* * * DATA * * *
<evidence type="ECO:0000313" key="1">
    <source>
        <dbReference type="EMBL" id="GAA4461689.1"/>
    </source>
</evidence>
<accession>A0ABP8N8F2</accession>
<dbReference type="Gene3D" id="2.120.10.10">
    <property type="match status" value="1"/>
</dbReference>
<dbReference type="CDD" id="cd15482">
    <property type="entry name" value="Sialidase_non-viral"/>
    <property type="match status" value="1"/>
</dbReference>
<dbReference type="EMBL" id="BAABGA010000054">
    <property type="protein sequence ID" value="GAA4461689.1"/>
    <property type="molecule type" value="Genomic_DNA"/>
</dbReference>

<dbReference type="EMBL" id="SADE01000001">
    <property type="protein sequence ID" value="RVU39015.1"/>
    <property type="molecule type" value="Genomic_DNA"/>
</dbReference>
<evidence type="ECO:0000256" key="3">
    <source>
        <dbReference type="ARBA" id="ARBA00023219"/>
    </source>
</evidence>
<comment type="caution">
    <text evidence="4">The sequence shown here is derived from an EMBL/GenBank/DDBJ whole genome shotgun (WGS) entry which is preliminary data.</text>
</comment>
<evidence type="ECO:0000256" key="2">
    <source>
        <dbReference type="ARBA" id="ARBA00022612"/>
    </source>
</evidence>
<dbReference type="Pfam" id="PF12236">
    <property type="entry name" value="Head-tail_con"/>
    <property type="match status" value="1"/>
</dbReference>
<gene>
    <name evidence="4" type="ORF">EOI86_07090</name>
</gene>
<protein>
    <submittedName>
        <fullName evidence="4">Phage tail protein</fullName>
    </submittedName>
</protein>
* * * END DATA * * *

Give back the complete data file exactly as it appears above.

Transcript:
<evidence type="ECO:0000313" key="1">
    <source>
        <dbReference type="EMBL" id="GAA4461689.1"/>
    </source>
</evidence>
<accession>A0ABP8N8F2</accession>
<dbReference type="Gene3D" id="2.120.10.10">
    <property type="match status" value="1"/>
</dbReference>
<dbReference type="CDD" id="cd15482">
    <property type="entry name" value="Sialidase_non-viral"/>
    <property type="match status" value="1"/>
</dbReference>
<dbReference type="EMBL" id="BAABGA010000054">
    <property type="protein sequence ID" value="GAA4461689.1"/>
    <property type="molecule type" value="Genomic_DNA"/>
</dbReference>

<dbReference type="EMBL" id="SADE01000001">
    <property type="protein sequence ID" value="RVU39015.1"/>
    <property type="molecule type" value="Genomic_DNA"/>
</dbReference>
<evidence type="ECO:0000256" key="3">
    <source>
        <dbReference type="ARBA" id="ARBA00023219"/>
    </source>
</evidence>
<comment type="caution">
    <text evidence="4">The sequence shown here is derived from an EMBL/GenBank/DDBJ whole genome shotgun (WGS) entry which is preliminary data.</text>
</comment>
<evidence type="ECO:0000256" key="2">
    <source>
        <dbReference type="ARBA" id="ARBA00022612"/>
    </source>
</evidence>
<dbReference type="Pfam" id="PF12236">
    <property type="entry name" value="Head-tail_con"/>
    <property type="match status" value="1"/>
</dbReference>
<gene>
    <name evidence="4" type="ORF">EOI86_07090</name>
</gene>
<protein>
    <submittedName>
        <fullName evidence="4">Phage tail protein</fullName>
    </submittedName>
</protein>